Author: Jussi Adler-Olsen
Release Date: 12th May 2011
Source: Amazon Vine
Star Rating: 4 out of 5
Purchase Online: Amazon uk bookdepository.com
*Please note that Mercy is the UK name for this book, in the US it is called The Keeper of Lost Causes
Sometimes you get a second chance . . .
Carl Mørck used to be a good homicide detective. One of Copenhagen’s best, in fact. Then a bullet almost took his life. Two of his colleagues weren’t so lucky, and Carl, because he didn’t draw his gun, blames himself. Now his erratic behaviour is going to cost him his job. It’s just a matter of time.
So promotion is the last thing he expects. Newly created Department Q deals with ‘cases of special focus’. His former colleagues think it’s a joke – a home for hopeless cases. Carl, leading it, will fit right in. Except that his first case is that of missing politician Merete Lynggaard. She vanished five years ago. Everyone assumes she’s dead. Everyone assumes it’s a waste of time.
Everyone, that is, except Carl. Because Merete isn’t dead – at least not yet.
So, last month I read The Snowman because Jo Nesbo was the next Stieg Larsson, this month it's the turn of another Scandinavian thriller writer, Jussi Adler-Olsen, to be touted as Mr Larsson's replacement. As with Nesbo, I can see why the publishers do this - to grab our attention and make us buy their books, but again I don't think it's a fair description. Jussi Adler-Olsen is a talented writer who should be sold on his own merits.
As with many of the popular detectives Morck is not the easiest of people to get along with and his attitude has caused him to be sidelined to the newly established Department Q to look into cold cases. His first case is that of Merete Lynggaard who disappeared from a ferry in 2002. Everyone presumes that Merete died, possibly through falling (or being pushed) overboard. The reader knows differently as the chapters are told both from the point of view of Morck and then from Lynggaard who is actually being held prisoner.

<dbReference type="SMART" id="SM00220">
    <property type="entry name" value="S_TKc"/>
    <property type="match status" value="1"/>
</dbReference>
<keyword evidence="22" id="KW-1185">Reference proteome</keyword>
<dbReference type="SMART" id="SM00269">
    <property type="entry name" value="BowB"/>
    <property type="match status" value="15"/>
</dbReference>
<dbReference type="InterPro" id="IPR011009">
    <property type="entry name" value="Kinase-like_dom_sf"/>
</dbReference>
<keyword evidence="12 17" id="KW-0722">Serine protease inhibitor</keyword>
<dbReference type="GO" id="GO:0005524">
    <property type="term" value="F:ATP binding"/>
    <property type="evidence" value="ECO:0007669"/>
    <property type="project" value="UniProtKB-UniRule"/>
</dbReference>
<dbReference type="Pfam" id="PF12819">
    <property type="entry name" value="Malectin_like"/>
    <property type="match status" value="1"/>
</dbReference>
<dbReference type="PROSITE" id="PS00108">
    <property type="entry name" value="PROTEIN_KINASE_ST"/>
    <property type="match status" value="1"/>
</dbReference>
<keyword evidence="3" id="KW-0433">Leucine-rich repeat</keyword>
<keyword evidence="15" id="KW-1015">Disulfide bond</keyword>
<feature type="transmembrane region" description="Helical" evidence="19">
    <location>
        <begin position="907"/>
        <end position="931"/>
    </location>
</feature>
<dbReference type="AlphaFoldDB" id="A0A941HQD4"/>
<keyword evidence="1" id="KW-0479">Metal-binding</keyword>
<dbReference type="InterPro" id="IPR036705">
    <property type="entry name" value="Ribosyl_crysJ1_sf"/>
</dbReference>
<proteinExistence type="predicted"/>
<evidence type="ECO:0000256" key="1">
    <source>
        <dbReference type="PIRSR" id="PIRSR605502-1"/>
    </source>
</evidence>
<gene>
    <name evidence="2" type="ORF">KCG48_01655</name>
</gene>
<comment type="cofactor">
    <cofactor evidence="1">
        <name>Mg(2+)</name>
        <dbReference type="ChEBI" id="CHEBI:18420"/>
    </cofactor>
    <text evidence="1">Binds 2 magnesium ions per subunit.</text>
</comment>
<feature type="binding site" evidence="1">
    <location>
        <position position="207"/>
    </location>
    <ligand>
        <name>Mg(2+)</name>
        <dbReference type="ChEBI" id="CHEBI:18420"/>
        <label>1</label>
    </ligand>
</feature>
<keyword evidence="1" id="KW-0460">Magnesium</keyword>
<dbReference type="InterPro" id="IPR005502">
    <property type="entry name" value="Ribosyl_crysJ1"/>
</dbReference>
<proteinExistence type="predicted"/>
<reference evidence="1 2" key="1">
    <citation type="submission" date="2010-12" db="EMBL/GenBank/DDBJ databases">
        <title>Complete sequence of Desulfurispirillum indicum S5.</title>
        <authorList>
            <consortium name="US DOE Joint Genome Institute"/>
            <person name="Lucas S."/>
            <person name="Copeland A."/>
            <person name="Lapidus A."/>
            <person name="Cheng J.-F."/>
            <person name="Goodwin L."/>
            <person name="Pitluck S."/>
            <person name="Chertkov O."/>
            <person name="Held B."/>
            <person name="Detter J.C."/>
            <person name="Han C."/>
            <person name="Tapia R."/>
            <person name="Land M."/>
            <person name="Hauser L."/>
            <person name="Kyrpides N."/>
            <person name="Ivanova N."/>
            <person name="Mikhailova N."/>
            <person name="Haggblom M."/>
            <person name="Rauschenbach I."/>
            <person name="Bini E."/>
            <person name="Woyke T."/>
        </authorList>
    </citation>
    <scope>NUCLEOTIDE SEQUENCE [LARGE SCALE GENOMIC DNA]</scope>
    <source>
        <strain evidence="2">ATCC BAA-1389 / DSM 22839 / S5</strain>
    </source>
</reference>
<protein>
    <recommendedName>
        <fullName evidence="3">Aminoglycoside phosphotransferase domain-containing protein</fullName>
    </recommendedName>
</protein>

To help Morck with his investigations is his assistant Assad, originally employed as a cleaner but who has great intuition and obviously knows his way around a case file. As a character I really liked Assad, he is quiet and unassuming while being extremely conscientious, he has a dark past which is hinted at although the details are never provided, I'm hoping that as this is the first in a series of books (the second to be published in 2012 and the third in 2013) that his character will be allowed to develop more and we will get to learn a bit more about the troubles from his past.
Although the story is narrated from the two viewpoints, I felt that the experiences of Lynggaard could have been played out more, each of her chapters is only short and although I can see why it was done I would have liked for there to have been more emphasis on the physical and mental problems that someone in her position would have faced, I don't think these were drawn out enough and so for the most part I don't think her situation was shown to be as bad as it could have been, although this did improve towards the end. There was an added twist to Lynggaards imprisonment that I thought was very original, but again, not enough was made of this aspect of the storyline.
The novel itself was quite fast paced throughout and towards the end I was racing through the chapters to get to the end to find out what happened, even though I had guessed who the perpetrator was quite early on, it's a shame I have to wait 12 months for the follow-up.